Brokers Call Into Question Telstra Dividend
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The bears have their fangs well and truly into the Telstra share price.
Telstra’s share price has fallen another 6% yesterday (taking the fall on Monday and Tuesday to 11% and into correction territory) amid a flurry of warnings from broking analysts that the company’s 22 cents a share dividend faces a second chop next year.
Telstra shares fell 5% on Monday after it issued a downbeat earnings guidance for the year to June 30, and warned that the tough and competitive conditions would continue into 2019.
The shares fell to a seven-year low of $3.04 on Monday but they dipped another 6% to a new near seven-year low of $2.865 yesterday before ending the day on $2.87, down 5.6%.
That was despite Telstra guaranteeing the 22 cents a share dividend would be paid for 2017-18. The company left the question of the 2018-19 dividend to the board (that will be raised in August when the 2017-18 results are revealed). Citi analyst David Kaynes was one to wonder about the sustainability of the 22 cents a share full year dividend.
He wrote in a note that Telstra needed to take “quick, drastic action in order to lower the earnings decline and minimise the next dividend cut”.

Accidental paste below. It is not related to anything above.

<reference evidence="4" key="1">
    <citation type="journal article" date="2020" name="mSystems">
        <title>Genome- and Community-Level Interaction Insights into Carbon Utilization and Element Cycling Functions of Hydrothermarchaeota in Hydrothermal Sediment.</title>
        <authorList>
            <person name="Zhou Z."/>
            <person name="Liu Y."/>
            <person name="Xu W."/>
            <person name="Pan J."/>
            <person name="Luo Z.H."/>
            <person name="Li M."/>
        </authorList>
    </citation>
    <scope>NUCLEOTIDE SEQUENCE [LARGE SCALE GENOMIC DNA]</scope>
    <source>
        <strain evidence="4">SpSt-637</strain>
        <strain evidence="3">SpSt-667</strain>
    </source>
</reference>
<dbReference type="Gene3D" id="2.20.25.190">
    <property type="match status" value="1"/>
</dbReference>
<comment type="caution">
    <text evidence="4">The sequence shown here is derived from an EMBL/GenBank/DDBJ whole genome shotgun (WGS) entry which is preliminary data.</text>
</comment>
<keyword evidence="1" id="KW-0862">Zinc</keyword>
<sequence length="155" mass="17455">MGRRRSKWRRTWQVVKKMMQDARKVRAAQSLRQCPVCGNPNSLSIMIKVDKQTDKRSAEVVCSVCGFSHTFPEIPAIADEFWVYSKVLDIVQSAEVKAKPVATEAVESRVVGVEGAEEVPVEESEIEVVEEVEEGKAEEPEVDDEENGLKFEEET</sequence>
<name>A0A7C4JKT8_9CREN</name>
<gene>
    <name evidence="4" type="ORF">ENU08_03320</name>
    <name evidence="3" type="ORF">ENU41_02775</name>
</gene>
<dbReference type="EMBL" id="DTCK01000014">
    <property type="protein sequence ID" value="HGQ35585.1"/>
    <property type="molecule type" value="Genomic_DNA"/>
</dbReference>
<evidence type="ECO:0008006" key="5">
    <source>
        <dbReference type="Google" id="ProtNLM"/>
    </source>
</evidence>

He also warned there was limited scope for revenue growth in the core business, Telstra would have to consider more aggressive cost-cutting, asset sales, tower sharing agreements and allowing competitors to access core infrastructure to increase revenues on the wholesale side of the business ( which is where the pressures from competition and the NBN are being most felt).
Mr Kaynes tipped a likely reduction in the dividend after 2018, saying there "wasn't enough money" to maintain the payout at current levels in the next financial year.
"In our view, it no longer makes sense to pay 22¢ beyond [financial year 2018] when the sustainable dividend is likely to fall to 11¢ once the one-off payments end," he said.
Macquarie Wealth Management was another to forecast a dividend cut in 2019.
"While Telstra could use NBN one-off payments to sustain the current 22 [cents] level for the next few years under its current policy, we think the increasing pressures on the business introduce scope for ... a more conservative view being taken on the long-term dividend outlook," the note to investors said.
Glenn Dyer has been a finance journalist and TV producer for more than 40 years. He has worked at Maxwell Newton Publications, Queensland Newspapers, AAP, The Australian Financial Review, The Nine Network and Crikey.
At the AFR he was a finance writer, Finance Editor, News Editor and Chief of Staff. At the Nine Network he was supervising producer of Business Sunday for more than 16 years. He has also written for other online and analogue print publications here and overseas.